Critical stakeholders in the polity have asked political actors in the country to imbibe issue-based campaigns and de-emphasise division and hate speech.
The stakeholders spoke at an event organised by the National Institute for Legislative and Democratic Studies (NILDS) on Monday in Abuja, with the theme ‘Political communication and issue-based campaigns in the 2023 general elections’.
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INEC had announced that political campaigns would officially commence on September 28, 2022, for next year’s general elections.
The Senate president, Ahmad Lawan, said since independence, elections in Nigeria have been characterised by polarising rhetoric and deep-seated divisions relating to ethnicity, religion and other primordial sentiments, and cautioned political actors against the trend.
“Recent developments in the country have once again exposed the sharp divide and the enduring legacy of our political history since amalgamation and independence in 1960.
“Rather than emphasise discussion on policy positions to address many of the social and economic challenges we face, we are engaged in frivolous, illogical and sensational exchanges,” he said.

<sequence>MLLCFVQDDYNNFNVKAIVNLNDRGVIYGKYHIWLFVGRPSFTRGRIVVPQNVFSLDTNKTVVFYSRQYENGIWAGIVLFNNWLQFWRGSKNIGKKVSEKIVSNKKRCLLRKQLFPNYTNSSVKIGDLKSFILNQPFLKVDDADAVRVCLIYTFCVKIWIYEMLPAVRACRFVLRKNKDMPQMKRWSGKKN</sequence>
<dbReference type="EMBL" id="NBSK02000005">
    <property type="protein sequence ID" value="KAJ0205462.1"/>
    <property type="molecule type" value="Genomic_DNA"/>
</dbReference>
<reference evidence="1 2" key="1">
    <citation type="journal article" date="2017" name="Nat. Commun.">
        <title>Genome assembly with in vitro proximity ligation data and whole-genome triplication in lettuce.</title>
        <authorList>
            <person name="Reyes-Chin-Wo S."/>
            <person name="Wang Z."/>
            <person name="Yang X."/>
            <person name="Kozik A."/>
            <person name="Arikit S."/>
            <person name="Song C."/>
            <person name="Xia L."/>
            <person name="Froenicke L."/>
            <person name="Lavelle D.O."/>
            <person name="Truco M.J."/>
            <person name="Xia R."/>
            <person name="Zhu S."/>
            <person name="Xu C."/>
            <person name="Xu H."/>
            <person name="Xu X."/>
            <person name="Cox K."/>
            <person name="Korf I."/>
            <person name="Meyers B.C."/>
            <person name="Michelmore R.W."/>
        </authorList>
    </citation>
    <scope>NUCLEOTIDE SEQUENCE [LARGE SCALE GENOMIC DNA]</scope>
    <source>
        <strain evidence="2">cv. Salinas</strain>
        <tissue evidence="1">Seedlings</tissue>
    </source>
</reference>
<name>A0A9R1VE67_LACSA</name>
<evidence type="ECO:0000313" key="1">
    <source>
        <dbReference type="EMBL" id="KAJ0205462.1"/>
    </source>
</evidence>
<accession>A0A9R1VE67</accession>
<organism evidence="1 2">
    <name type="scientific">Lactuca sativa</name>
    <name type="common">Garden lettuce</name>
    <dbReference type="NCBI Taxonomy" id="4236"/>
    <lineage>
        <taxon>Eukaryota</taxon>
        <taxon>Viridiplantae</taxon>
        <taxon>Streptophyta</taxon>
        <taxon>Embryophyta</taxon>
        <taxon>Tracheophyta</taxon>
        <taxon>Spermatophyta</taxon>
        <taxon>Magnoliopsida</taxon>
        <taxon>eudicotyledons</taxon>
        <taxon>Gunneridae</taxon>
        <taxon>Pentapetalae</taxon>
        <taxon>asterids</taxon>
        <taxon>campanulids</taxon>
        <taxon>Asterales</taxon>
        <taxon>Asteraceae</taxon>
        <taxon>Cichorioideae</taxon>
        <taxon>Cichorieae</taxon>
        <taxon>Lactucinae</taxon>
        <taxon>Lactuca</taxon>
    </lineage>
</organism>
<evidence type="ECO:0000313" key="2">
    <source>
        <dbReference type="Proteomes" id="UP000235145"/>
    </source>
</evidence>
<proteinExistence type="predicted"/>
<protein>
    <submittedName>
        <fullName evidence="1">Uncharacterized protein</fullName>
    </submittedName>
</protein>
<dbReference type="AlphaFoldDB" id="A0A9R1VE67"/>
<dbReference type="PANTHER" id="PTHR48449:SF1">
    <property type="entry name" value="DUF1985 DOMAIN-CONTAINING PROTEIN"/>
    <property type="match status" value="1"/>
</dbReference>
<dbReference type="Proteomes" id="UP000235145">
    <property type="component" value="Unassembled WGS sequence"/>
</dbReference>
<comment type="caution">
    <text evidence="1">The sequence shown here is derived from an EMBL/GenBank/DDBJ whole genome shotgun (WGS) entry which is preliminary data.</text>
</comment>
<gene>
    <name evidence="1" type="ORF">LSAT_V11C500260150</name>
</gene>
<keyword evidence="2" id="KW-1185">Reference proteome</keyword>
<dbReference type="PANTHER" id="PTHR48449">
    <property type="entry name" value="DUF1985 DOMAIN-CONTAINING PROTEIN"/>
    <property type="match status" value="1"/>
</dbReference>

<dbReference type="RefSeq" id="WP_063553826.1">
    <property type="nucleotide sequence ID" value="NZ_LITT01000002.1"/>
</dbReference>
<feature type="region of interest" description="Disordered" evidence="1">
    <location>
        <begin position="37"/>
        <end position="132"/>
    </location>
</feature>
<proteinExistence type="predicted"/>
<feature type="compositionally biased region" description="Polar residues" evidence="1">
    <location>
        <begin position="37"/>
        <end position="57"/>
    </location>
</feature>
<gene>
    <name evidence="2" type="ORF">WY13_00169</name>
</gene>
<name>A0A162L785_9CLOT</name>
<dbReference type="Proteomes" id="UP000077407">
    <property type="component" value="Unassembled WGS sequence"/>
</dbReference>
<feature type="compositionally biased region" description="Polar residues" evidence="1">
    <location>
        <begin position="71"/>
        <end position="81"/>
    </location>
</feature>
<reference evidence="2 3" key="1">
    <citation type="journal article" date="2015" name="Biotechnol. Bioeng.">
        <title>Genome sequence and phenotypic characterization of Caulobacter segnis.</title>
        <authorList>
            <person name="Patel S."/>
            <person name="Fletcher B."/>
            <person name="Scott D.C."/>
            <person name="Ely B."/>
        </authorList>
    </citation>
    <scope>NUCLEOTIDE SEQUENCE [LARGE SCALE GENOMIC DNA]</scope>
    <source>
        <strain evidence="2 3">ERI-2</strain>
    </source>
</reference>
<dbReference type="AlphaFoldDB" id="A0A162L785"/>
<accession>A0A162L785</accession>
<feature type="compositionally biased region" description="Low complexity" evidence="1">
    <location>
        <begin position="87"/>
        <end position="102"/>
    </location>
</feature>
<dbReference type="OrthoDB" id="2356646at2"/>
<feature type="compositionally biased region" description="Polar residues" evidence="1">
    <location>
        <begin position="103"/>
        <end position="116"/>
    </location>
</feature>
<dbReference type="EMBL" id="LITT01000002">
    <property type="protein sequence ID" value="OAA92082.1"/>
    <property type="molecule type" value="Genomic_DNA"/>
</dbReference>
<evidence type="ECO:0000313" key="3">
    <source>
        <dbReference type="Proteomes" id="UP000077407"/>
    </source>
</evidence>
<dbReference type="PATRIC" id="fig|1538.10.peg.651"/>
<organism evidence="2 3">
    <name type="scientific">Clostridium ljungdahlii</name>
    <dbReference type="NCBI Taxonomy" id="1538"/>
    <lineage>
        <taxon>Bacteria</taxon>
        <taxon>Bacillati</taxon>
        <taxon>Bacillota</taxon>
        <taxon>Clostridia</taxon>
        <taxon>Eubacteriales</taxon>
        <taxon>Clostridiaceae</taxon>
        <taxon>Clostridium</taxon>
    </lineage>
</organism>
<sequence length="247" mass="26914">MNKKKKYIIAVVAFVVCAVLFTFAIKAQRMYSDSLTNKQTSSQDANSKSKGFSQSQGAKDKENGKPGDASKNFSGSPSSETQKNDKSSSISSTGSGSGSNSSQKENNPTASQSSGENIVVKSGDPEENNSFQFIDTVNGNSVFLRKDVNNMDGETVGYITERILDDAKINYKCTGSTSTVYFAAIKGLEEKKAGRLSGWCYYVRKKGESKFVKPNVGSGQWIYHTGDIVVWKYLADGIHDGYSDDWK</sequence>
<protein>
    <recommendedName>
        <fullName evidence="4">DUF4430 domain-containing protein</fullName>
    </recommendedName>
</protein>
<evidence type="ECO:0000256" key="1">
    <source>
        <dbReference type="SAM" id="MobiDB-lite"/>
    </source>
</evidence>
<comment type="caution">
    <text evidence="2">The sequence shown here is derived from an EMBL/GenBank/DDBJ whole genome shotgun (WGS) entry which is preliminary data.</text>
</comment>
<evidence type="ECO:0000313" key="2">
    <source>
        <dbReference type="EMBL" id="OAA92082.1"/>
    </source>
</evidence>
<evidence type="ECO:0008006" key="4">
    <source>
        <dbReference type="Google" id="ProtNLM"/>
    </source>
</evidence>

Speaker of the House of Representatives Femi Gbajabiamila said, “As we prepare to commence campaign activities precisely nine days from today (statutorily for a period of 150 days before polling day), it is critical that we familiarise ourselves with the rules of the game and set ourselves a basic standard of conduct mainly because of our place as leaders and the weight that our utterances carry among our supporters and followers.”
In his remarks, a former Chairman of the Independent National Electoral Commission (INEC), Prof. Attahiru Jega, said Nigerians have experienced bad governance since 1999, adding that there was need for the people to be wise in the next election.
He cautioned politicians against hate speech, and urged them to change their mindset.
Similarly, the Catholic Bishop of Sokoto Diocese, Bishop Mathew Kukah, said the major problem of Nigeria was how to manage the country’s diversity, and cautioned political actors against division, hate speech and primordial sentiments.
In his welcome remarks, the Director-General of NILDS, Prof. Abubakar Sulaiman, said the event was necessary “due to the rise in misinformation and fake news, propagation and exploitation of ethno-religious sentiments, upsurge in hate messages and the use of negative tactics that continue to escalate tension and potentially fuel political crises.”